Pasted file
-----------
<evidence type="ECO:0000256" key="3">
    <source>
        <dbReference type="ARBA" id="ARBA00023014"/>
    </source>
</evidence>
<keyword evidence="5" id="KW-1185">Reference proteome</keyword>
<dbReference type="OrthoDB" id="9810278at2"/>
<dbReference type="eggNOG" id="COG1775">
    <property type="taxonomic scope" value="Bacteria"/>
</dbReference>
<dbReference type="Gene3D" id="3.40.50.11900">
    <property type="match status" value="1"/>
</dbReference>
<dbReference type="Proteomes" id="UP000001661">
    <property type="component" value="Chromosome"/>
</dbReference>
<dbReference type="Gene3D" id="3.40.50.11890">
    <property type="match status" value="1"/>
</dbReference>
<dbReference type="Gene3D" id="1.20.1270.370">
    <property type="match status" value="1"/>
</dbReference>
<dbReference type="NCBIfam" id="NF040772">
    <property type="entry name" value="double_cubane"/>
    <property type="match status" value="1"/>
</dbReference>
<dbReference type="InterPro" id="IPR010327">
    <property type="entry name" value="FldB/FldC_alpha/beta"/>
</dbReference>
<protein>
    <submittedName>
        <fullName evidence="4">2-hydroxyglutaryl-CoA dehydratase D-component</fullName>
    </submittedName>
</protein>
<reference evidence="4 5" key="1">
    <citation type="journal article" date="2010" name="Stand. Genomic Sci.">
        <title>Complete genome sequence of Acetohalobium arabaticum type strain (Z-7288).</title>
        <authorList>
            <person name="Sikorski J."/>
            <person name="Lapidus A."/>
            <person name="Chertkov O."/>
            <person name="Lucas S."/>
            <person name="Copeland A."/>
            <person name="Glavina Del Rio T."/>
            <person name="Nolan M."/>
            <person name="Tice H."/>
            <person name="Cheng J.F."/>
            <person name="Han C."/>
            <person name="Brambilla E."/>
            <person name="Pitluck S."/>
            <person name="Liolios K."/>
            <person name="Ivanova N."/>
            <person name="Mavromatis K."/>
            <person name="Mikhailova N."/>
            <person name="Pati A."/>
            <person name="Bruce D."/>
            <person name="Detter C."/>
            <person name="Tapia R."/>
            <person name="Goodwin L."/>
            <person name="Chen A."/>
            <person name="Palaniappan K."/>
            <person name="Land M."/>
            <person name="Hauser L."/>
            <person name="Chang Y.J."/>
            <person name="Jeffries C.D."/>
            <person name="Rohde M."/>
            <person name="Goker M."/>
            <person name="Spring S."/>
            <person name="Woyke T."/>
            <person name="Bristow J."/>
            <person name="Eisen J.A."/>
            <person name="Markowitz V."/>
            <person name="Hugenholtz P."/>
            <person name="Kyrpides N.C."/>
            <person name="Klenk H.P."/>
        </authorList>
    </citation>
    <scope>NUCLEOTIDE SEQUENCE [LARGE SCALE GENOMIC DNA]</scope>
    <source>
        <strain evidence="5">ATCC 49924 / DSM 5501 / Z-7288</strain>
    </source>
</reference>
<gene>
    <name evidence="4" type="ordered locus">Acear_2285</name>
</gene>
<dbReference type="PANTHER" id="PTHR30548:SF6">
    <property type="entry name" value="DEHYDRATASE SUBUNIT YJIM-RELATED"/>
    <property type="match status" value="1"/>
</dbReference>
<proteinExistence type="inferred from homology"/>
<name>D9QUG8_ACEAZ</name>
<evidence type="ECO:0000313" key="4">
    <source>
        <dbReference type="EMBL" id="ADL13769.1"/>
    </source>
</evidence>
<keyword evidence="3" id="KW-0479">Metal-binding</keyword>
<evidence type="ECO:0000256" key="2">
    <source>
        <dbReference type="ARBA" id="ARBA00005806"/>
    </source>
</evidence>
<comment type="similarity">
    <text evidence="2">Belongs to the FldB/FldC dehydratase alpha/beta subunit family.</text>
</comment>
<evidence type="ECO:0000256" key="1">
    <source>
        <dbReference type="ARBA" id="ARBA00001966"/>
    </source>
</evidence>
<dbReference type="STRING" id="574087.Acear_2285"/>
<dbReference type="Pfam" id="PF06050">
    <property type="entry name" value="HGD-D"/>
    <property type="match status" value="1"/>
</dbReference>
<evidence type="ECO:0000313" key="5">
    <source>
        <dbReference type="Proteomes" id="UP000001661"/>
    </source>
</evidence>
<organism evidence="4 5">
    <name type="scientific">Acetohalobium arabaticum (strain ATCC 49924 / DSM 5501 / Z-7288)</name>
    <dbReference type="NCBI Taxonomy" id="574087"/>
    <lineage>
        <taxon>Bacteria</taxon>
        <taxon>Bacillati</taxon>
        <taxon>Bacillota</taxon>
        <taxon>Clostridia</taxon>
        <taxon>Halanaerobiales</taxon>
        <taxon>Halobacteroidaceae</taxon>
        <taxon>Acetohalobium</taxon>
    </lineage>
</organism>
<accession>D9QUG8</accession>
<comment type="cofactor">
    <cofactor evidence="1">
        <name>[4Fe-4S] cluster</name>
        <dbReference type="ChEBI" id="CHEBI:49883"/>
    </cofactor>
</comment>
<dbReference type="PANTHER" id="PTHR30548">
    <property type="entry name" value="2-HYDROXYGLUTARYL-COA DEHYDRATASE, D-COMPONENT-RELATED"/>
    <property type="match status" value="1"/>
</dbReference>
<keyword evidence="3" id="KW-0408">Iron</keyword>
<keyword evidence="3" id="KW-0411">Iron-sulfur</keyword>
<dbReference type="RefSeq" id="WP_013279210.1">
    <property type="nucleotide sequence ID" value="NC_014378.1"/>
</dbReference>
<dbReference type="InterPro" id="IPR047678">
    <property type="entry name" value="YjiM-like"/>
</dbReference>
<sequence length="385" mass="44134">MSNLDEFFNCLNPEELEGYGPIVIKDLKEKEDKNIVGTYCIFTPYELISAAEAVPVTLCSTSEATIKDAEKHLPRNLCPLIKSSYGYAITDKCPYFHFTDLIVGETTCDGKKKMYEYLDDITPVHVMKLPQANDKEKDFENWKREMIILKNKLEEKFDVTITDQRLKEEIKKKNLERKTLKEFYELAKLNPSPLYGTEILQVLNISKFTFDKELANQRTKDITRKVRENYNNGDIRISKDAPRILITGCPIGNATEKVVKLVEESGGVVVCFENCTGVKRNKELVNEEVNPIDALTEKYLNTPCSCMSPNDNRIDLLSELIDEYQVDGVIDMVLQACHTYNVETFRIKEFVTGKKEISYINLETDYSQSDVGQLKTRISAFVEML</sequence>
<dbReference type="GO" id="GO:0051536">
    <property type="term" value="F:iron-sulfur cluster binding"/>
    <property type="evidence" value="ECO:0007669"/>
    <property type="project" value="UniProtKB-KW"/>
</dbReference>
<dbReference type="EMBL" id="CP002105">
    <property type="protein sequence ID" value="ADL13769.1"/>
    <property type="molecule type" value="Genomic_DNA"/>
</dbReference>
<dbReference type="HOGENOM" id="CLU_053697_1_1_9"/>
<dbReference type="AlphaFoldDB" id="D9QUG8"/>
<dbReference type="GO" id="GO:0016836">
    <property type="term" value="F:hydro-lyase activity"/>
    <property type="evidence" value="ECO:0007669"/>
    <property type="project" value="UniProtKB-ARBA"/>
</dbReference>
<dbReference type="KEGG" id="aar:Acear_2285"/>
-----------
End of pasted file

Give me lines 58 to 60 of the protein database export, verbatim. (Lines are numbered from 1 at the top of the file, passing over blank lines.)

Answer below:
            <person name="Tapia R."/>
            <person name="Goodwin L."/>
            <person name="Chen A."/>